Do not let sin prevent repentance – Fr. Matta El-Meskeen

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“The sinner thinks that sin prevents him from seeking God, whereas it is for this that Christ has descended to ask for man! Is it not that God has come to the flesh of man to cure its illness and redeem him from the sin that has ruled over him, and to raise him from the curse of death? Sin is no longer able to sever the sinner from God after he has sent his Son and paid the price—the whole price—on the cross. ”

[Fr. Matta El-Meskeen, Repentance]

In prayer, God offers us Himself – Fr. Matta El-Meskeen

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Although prayer is a spiritual sense implanted in man’s soul, in the very core of its self-consciousness, many people never pray. Prayer thus remains dormant for a whole lifetime. A man may die without ever having been aware of the self or of its affinity to God. St. Jude the Apostle described such souls as “wandering stars for whom the nether gloom of darkness has been reserved for ever” (Jude 1.13).

This is a very serious matter. Prayer is not merely a sense to be used to organise our lives in this age alone. It is implanted in our nature that, through it, we may ascend to God and achieve union with him. We may thus pass from this fleeting perishable life to an eternal life with God.

It seems as if we were created for prayer. Prayer is the only bond that links us to God. It stands before our hearts as the eternal life, which is our hope. Prayer is the condition in which we discover our own divine image, on which the stamp of the Holy Trinity is impressed. When we lose prayer, we actually lose the glory of our image, and we no longer resemble God in any way. God draws us to himself through prayer, and through prayer we mysteriously travel toward him in a manner too deep to understand. In fact, through prayer we draw God to ourselves, and he comes to us and makes his home with us.

To God, love is not an emotion but a self-offering. In prayer, God offers us himself. God offered himself when he created us in his own image. Through prayer, he offers us union with himself so that he may become totally ours, and we may become totally his.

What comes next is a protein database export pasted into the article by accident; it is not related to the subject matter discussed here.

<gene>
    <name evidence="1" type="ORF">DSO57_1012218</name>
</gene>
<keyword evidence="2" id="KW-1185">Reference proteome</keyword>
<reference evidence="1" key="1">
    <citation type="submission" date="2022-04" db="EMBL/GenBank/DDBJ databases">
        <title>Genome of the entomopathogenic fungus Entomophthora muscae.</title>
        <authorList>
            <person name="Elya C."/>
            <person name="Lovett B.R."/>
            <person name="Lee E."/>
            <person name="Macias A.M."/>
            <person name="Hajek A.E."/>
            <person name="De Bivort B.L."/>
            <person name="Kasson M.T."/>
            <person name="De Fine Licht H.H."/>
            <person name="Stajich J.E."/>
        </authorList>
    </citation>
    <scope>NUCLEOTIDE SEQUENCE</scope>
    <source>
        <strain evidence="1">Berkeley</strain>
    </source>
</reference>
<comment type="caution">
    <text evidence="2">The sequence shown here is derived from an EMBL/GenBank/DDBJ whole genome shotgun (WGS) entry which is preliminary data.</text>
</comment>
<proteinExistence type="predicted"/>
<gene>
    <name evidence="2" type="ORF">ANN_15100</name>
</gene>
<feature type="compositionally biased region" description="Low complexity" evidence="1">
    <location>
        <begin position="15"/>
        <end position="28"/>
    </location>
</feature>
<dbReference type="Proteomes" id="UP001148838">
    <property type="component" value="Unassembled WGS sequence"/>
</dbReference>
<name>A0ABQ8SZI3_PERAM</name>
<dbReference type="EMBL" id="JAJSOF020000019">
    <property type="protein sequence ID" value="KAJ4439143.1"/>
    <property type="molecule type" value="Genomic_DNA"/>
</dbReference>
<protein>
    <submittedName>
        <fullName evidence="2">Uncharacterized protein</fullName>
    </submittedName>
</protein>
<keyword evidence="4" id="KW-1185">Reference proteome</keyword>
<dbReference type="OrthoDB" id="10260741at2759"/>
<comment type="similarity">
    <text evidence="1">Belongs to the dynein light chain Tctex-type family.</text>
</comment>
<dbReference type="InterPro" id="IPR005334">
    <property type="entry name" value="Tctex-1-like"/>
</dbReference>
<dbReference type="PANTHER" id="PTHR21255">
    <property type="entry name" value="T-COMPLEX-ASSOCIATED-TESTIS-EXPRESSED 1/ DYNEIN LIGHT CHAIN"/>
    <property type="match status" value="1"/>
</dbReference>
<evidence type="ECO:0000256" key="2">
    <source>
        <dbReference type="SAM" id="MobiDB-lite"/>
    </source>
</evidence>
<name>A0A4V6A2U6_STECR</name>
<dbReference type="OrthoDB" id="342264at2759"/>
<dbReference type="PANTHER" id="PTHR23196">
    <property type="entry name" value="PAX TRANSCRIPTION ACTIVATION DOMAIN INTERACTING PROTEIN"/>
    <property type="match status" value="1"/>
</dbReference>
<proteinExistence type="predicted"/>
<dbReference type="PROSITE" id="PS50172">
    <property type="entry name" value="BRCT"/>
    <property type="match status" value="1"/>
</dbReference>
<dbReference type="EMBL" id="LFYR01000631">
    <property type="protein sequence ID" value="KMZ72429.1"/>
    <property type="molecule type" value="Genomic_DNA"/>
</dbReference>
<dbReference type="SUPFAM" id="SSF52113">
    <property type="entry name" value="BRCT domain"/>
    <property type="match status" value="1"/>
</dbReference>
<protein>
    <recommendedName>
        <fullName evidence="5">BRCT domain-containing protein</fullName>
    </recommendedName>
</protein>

Prayer opens up our lives towards God: “In all their affliction he was afflicted, and the angel of his presence saved them” (Is 63.9). Prayer also opens up God’s life to us: “The Spirit himself intercedes for us [during prayer] with sighs too deep for words” (Rom 8.26).

[Fr. Matta El-Meskeen, Orthodox Prayer Life]

By prayer, the effect of Christ’s nature becomes manifest in us – Fr. Matta El-Meskeen

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The transcendent gifts of the Christian life are manifold. Some are general, like the second birth, redemption for the forgiveness of sins, justification by grace, sanctification by the blood of Christ. Others are personal, like the gift of love, humility, piety, the glowing of spirit in constant intimacy with the Lord, and so forth. The strength and efficacy of all these gifts, however, can never be manifested except through prayer.

By prayer, the effect of Christ’s nature becomes manifest in us. By prayer, the power of his death and life appears in our works and behaviour. By prayer, the sweet savour of Christ is scented in our words and thoughts. It is even scented in our quietude and silence as well.

The work of Christ to redeem from sin, to save from sin, and to bring victory over evil can never appear except through a life of prayer. Neither can the living testimony of the new birth be brought about without such life. Without a life of prayer, all attempts to declare these divine actions in man’s nature become false, theoretical, and a product of the ego or self-will. In such a case, the old Adam remains as he is with his inclinations, passions and earthly nature.

We should then accept these facts about prayer and set our hearts to them. We should resolve firmly to apply them with all our strength, which will cost us much effort and sacrifice. But whatever the sacrifice or effort, we will surely attain to all the transcendent mysteries of Christ – such mysteries as were previously only a matter of hearing.

This can be realised only when prayer becomes our supreme concern, our main preoccupation, which outweighs all other cares; our duty, which challenges all other duties; our pleasure, which surpasses every other pleasure. We would then pray at all times, in all circumstances, in all places, in all conditions. We would pray in an insatiable hunger for constant contact with Christ. In all this we would be urged by his words, deeds, actions, and character – as he said, “Learn from me” (Mt 11.29).